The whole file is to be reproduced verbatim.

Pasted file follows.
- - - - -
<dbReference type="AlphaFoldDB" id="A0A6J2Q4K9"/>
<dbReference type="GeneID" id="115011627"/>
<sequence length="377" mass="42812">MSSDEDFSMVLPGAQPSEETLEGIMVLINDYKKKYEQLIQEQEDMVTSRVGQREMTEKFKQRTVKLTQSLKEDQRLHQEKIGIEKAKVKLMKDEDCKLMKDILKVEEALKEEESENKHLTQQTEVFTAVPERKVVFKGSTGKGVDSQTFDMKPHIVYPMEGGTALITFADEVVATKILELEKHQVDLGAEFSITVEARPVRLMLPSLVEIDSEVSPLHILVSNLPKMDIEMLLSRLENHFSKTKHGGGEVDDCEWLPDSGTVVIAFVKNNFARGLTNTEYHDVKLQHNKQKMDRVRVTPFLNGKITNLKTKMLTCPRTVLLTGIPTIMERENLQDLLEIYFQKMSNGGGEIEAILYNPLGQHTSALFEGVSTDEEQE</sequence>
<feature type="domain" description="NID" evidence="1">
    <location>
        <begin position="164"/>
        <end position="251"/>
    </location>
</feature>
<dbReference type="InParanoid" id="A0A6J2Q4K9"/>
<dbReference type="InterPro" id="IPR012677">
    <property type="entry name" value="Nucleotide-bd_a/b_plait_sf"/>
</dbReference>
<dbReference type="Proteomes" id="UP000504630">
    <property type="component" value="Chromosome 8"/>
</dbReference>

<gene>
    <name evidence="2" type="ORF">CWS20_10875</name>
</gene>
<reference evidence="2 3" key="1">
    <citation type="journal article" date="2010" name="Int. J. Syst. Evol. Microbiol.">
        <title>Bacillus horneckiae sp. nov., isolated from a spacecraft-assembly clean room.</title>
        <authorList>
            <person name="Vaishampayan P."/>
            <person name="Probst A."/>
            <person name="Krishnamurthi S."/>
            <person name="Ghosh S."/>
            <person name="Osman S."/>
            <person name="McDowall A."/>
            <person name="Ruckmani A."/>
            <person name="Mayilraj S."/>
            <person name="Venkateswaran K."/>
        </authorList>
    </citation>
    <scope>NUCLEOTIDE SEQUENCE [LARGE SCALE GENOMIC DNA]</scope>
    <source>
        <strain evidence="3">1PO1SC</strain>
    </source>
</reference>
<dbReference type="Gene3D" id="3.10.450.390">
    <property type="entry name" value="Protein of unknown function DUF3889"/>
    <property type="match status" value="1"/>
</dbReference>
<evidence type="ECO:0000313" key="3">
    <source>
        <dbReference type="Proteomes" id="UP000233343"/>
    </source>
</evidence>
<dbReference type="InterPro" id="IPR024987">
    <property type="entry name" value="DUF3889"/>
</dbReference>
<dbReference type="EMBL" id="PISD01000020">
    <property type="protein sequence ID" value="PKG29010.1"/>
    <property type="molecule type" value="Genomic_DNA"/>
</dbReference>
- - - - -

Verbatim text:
<dbReference type="AlphaFoldDB" id="A0A6J2Q4K9"/>
<dbReference type="GeneID" id="115011627"/>
<sequence length="377" mass="42812">MSSDEDFSMVLPGAQPSEETLEGIMVLINDYKKKYEQLIQEQEDMVTSRVGQREMTEKFKQRTVKLTQSLKEDQRLHQEKIGIEKAKVKLMKDEDCKLMKDILKVEEALKEEESENKHLTQQTEVFTAVPERKVVFKGSTGKGVDSQTFDMKPHIVYPMEGGTALITFADEVVATKILELEKHQVDLGAEFSITVEARPVRLMLPSLVEIDSEVSPLHILVSNLPKMDIEMLLSRLENHFSKTKHGGGEVDDCEWLPDSGTVVIAFVKNNFARGLTNTEYHDVKLQHNKQKMDRVRVTPFLNGKITNLKTKMLTCPRTVLLTGIPTIMERENLQDLLEIYFQKMSNGGGEIEAILYNPLGQHTSALFEGVSTDEEQE</sequence>
<feature type="domain" description="NID" evidence="1">
    <location>
        <begin position="164"/>
        <end position="251"/>
    </location>
</feature>
<dbReference type="InParanoid" id="A0A6J2Q4K9"/>
<dbReference type="InterPro" id="IPR012677">
    <property type="entry name" value="Nucleotide-bd_a/b_plait_sf"/>
</dbReference>
<dbReference type="Proteomes" id="UP000504630">
    <property type="component" value="Chromosome 8"/>
</dbReference>

<gene>
    <name evidence="2" type="ORF">CWS20_10875</name>
</gene>
<reference evidence="2 3" key="1">
    <citation type="journal article" date="2010" name="Int. J. Syst. Evol. Microbiol.">
        <title>Bacillus horneckiae sp. nov., isolated from a spacecraft-assembly clean room.</title>
        <authorList>
            <person name="Vaishampayan P."/>
            <person name="Probst A."/>
            <person name="Krishnamurthi S."/>
            <person name="Ghosh S."/>
            <person name="Osman S."/>
            <person name="McDowall A."/>
            <person name="Ruckmani A."/>
            <person name="Mayilraj S."/>
            <person name="Venkateswaran K."/>
        </authorList>
    </citation>
    <scope>NUCLEOTIDE SEQUENCE [LARGE SCALE GENOMIC DNA]</scope>
    <source>
        <strain evidence="3">1PO1SC</strain>
    </source>
</reference>
<dbReference type="Gene3D" id="3.10.450.390">
    <property type="entry name" value="Protein of unknown function DUF3889"/>
    <property type="match status" value="1"/>
</dbReference>
<evidence type="ECO:0000313" key="3">
    <source>
        <dbReference type="Proteomes" id="UP000233343"/>
    </source>
</evidence>
<dbReference type="InterPro" id="IPR024987">
    <property type="entry name" value="DUF3889"/>
</dbReference>
<dbReference type="EMBL" id="PISD01000020">
    <property type="protein sequence ID" value="PKG29010.1"/>
    <property type="molecule type" value="Genomic_DNA"/>
</dbReference>